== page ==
The Surge: A Walk in the Park DLC Review: Riding High Again
The Surge A Walk In The park Review
(Last Updated On: December 14, 2017)

[Disclosure: A review copy was provided for the contents of this article]

When it first came out just over six months ago, The Surge surprised a lot of people by offering players a glimpse into a bleak future where Blade RunnerRobocop and Universal Soldier meet Dark Souls beneath a burning hot sun. Bleached sand and tumbledown structures of metal and concrete contrasted with the colourful, corporate armour of the once human husks that roam the barren, post-apocalyptic world caused by the titular energy surge.

Progress through this world is savage, just as it in a Souls game, and The Surge features level design that is built around a looping progression system that incentivises players to revisit areas over and over again until they have the skills and items needed to reach the next shortcut. What surprised me most about The Surge is that the level design is almost as exceptional as that of the games it seeks to emulate and the question in my mind about the A Walk in the Park DLC was always going to be – how will add-in DLC live up to that same level of expectation?

The Surge - A Walk In The Park

Honestly, quite well. A Walk in the Park is introduced into The Surge early on, shortly after the first boss is defeated and the transit system brought online. High level players or those returning via New Game Plus will probably press on through it in one or two sittings amounting to about six or seven hours in total, whilst new players will probably find that it splits into two or three more logical chunks that can be picked up and dropped alongside the main campaign.

The new area that is introduced in the DLC is Creo World, a theme park built specifically for Creo employees, many of whom are now wandering aimlessly around whilst still wearing their sinister robotic mascot heads and outfits. This can, on occasion, lead to some interesting new components, which were useful to me since I started a new game from scratch. I’ve also spent some time playing with friends who were returning to the game, and they found in general that loot in A Walk in the Park was less effective than it is in the base game. Take that as you will.

However you end up progressing through it, A Walk in the Park features a decent variety of interesting locations to visit, within the confines of a tightly packed and architecturally challenging theme park setting. Pathways are often block paved and hemmed in by high, whitewashed walls, whilst vertical eye candy is plentifully delivered via everything from extravagant signage to twisting, brightly coloured roller coasters.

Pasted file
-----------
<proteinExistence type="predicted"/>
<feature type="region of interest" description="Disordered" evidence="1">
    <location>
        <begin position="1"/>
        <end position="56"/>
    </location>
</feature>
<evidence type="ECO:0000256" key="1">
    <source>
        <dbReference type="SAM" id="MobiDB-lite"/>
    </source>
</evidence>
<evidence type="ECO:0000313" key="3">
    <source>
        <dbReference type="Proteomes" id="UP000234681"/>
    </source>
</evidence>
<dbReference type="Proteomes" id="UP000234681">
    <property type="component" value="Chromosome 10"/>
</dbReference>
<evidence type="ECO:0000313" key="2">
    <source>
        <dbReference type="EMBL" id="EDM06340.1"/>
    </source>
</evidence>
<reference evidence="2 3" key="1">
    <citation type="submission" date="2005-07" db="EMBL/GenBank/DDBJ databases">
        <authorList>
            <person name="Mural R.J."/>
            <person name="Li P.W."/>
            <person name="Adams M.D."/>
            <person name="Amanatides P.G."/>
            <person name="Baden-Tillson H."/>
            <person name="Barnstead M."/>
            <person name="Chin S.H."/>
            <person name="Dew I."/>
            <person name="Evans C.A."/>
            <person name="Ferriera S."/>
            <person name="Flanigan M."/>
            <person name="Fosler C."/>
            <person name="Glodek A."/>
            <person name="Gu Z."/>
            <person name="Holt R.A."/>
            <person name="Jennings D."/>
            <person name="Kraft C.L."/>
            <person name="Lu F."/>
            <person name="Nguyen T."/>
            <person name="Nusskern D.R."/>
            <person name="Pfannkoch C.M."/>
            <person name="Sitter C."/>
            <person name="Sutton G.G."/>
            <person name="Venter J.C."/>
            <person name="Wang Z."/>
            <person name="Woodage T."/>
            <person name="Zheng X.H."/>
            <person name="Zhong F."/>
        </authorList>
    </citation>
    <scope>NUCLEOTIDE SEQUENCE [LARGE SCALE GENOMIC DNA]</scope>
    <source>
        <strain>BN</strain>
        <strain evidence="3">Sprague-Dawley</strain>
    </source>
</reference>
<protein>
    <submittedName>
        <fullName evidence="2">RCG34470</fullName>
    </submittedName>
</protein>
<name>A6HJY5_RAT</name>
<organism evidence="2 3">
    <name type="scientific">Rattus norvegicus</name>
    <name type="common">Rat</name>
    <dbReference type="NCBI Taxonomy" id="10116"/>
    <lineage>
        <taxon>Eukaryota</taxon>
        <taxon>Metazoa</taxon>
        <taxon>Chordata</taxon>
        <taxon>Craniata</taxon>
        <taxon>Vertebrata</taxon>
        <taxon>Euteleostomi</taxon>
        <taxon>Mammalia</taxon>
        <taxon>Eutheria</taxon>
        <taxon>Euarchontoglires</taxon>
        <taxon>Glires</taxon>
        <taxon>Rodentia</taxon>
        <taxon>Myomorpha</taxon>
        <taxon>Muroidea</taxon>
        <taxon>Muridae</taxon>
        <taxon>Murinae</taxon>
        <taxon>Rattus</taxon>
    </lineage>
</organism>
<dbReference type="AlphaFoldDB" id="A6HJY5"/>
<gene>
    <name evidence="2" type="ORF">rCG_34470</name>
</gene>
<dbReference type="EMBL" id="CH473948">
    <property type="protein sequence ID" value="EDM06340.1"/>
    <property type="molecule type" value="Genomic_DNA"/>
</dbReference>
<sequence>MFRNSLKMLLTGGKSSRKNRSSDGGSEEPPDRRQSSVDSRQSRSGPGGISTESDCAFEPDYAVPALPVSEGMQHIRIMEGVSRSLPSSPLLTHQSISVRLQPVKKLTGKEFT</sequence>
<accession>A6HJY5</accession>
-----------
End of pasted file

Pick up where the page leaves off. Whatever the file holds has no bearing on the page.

The Surge - Blood Carnival

Players can explore locations both behind the scenes and within the park itself, which leads to several interesting changes of pace and a number of challenging scenarios both in tight spaces and out in the open. Perhaps a little disappointingly, there are only two new bosses to face and neither of them are especially imaginative or challenging, although I didn’t find them any more or less interesting than those I faced during the main campaign. If anything, as a new player, the near identical pacing and challenge of A Walk in the Park helped to streamline the DLC with the original content, but I can understand if that’s not an aim that most players will care about.

A Walk in the Park is a worthwhile addition for fans of the original, I would say, even if it doesn’t change the game materially. It isn’t huge or especially taxing, but it’s larger than a lot of DLC’s and it does retain the series basic mechanical. It also provides quite a bit of fan service via Creo World itself, which clearly feels like it should be DLC and because of its quirkiness and honesty about it, feels entirely appropriate as such. Most people should try The Surge in general, and for anyone who ends up liking the base game, you should buy A Walk in the Park.


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About

Matt is a 34 year old gamer from the north of England. He has worked in the games industry for 18 years and loves consoles dating right back to the NES, as well as PC and handheld gaming in almost all forms. He has a soft spot for Nintendo, for deep strategy and for board and card games both digital and physical. Need to get in contact with Matt? Use the contact page or reach him on Twitter.